'Lady Bird' checks off all the major strokes requisite for quirky characters - loquacious, moody, rebel and misfit. In fact, for a majority of the movie the character tries too hard to stand apart, to not blend in, to be counter culture and constantly be at odds with the status quo. The world of Lady Bird is surrounded with the convenient kind of enablers, the mom-from-hell and dad-from-heaven, the goth brother (and his even goth-er girlfriend), the heart of gold friend who is battling her own issues, the obligatory theater group at school, the prom and the college admission process. The setup is more than perfect, in fact it appears too convenient. But before it starts falling into its own trap of self-indulgence, a truly magical thing happens in the way of the relationship the protagonist (teenager) has with her mother, which not only rescues the movie but also pulls it up into the echelons of endearment. What is special about the interaction that 'Lady Bird' has with her mother is how real and natural it feels, despite all the quirks and ticks. Beneath the daily grind of the usual hostility that lies between those like sexes built upon years of nature and nurture, the hormone explosion (puberty going head on with menopause), and the constant vying for attention of the man of the house, there is that unequivocal truth that despite the polar opposites stands, stances and positions the mother and daughter take on EVERY single issue, these two characters are basically the same, merely separated in time. And just as in physics, like poles always repel. The constant bickering about the penny pinching and belt tigheting ways of the mother with the free spirited and carefree attitude of the daughter reads like the transcipt of the conversations within every middle class household in middle America (or middle anywhere). There is a beautiful scene where the mother and daughter go to clothes shopping for the upcoming prom and as the daughter tries out an array of 'interesting' choices, the mother has her passive-aggression in full display, where all her remarks about the clothes and prices have nothing do in fact with either clothes or prices, but her, the daughter, life and her choices, in general. Very observational moment that. 'Lady Bird' outside of her home may appear made up, but while at home, this is a real daughter and this is a real mother and their travails all rooted in reality, without the slightest hint of exaggeration. And all this is a comedy to boot. 'Lady Bird' not just finishes the highwire act with some panache, but it does so with a blindfold, and by the end of the movie, purely on the mother-daughter relationship alone, 'Lady Bird' earns her stripes in quirkiness.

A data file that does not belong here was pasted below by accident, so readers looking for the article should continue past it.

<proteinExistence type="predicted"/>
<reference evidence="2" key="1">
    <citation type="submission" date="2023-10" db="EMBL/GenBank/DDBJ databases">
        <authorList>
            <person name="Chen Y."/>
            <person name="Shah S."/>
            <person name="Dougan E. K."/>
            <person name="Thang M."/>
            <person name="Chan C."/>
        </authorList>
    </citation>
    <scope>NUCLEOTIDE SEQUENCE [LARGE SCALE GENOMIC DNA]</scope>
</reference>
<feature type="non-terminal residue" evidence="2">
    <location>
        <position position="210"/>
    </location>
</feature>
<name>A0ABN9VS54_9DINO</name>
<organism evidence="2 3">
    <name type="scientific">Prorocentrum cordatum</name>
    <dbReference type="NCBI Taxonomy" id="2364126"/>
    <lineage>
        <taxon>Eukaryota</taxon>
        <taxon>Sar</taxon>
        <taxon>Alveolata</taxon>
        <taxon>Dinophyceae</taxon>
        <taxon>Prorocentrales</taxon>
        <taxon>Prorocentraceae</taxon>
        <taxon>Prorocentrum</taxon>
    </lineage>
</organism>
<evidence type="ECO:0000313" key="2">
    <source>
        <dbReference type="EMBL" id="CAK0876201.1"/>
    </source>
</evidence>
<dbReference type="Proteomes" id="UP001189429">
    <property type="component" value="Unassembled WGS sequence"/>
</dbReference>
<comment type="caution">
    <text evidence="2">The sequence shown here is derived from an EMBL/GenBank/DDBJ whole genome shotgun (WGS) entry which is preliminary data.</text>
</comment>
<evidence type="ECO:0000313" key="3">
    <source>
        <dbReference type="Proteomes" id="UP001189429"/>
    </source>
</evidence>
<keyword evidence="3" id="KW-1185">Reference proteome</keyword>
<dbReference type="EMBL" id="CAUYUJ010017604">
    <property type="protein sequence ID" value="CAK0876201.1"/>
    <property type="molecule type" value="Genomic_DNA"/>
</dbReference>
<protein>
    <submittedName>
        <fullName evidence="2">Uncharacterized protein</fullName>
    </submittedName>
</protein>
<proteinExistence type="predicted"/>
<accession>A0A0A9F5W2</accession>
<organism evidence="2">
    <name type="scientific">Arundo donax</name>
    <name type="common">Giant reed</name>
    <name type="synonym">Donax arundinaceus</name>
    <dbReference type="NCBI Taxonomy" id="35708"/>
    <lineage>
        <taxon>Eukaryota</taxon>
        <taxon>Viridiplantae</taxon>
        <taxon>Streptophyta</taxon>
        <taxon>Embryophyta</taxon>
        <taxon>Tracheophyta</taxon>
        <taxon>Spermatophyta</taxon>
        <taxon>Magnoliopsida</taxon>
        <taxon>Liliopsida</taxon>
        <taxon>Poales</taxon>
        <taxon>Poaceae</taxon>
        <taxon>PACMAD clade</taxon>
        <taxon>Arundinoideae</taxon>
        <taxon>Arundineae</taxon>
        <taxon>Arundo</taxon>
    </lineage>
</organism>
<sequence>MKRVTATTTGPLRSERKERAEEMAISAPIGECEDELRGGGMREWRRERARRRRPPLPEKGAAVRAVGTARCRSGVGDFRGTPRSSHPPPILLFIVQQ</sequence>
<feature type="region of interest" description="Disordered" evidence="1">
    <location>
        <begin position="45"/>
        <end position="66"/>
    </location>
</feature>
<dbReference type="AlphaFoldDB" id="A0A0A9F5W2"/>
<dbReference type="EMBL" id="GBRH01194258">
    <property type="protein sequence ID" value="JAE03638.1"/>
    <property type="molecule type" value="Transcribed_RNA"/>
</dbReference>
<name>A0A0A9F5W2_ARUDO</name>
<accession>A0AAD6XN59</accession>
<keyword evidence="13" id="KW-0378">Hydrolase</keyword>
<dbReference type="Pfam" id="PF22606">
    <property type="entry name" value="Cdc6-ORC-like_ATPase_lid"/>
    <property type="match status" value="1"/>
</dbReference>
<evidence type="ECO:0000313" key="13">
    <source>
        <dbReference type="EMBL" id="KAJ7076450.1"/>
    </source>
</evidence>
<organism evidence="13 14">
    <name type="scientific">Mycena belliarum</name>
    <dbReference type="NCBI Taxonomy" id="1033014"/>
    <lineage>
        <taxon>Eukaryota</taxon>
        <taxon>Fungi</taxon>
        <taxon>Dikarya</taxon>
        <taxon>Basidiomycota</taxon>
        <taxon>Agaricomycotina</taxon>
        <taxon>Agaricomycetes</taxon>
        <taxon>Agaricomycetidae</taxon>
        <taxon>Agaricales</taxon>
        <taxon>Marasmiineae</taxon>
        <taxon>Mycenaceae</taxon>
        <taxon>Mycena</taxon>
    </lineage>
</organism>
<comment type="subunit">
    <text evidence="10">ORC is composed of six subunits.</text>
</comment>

[A true account of a conversation between doting mother and a teenager daughter conversation as witnessed]

Mom: Got you some nice clothes for the start of your new year at school

Daughter: Where did you get them at?

M: From the outlet

D: I meant, the store?

M: Oh! Gap!

D: [screams] Mom.....

M: [surprised] What!

D: [in anguish] Don't you know all those clothes are made by poor kids in Vietnam who don't even get paid proper wages. Don't you follow the news?

M: [exasperated, as though to say, 'here it comes'] Well, someone has to buy those clothes, otherwise they don't even get paid even those low wages

D: [bewildered] How can you justify such a blatant child exploitation??! What if it was me there, would you still buy these made out of my sweat and blood???

M: You are not going to change the capitalistic practices by simply boycotting a few stores

D: This is not a boycott Mom! God! you are so dense! this is taking a stand!

M: You know almost all the brands make their clothes in low wage countries because that's how they turn a neat profit. There are at least surviving on those meager incomes, and if not for these brands, they wouldn't even have that!!

D: [now crying] And you don't care for those children as long as you look good???

M: [now shouting] What's the matter with you? Gap is not going to shut down because you look down upon their labor policies. I got these as a nice suprise for you and now you are ruining the moment.

D: [full blown meltdown] I don't care about the clothes, in fact I hate these clothes

M: [T minus one before the volcano bursts] Good, then don't wear them [throws the bags in a huff and storms out of the room]

The daughter follows suit.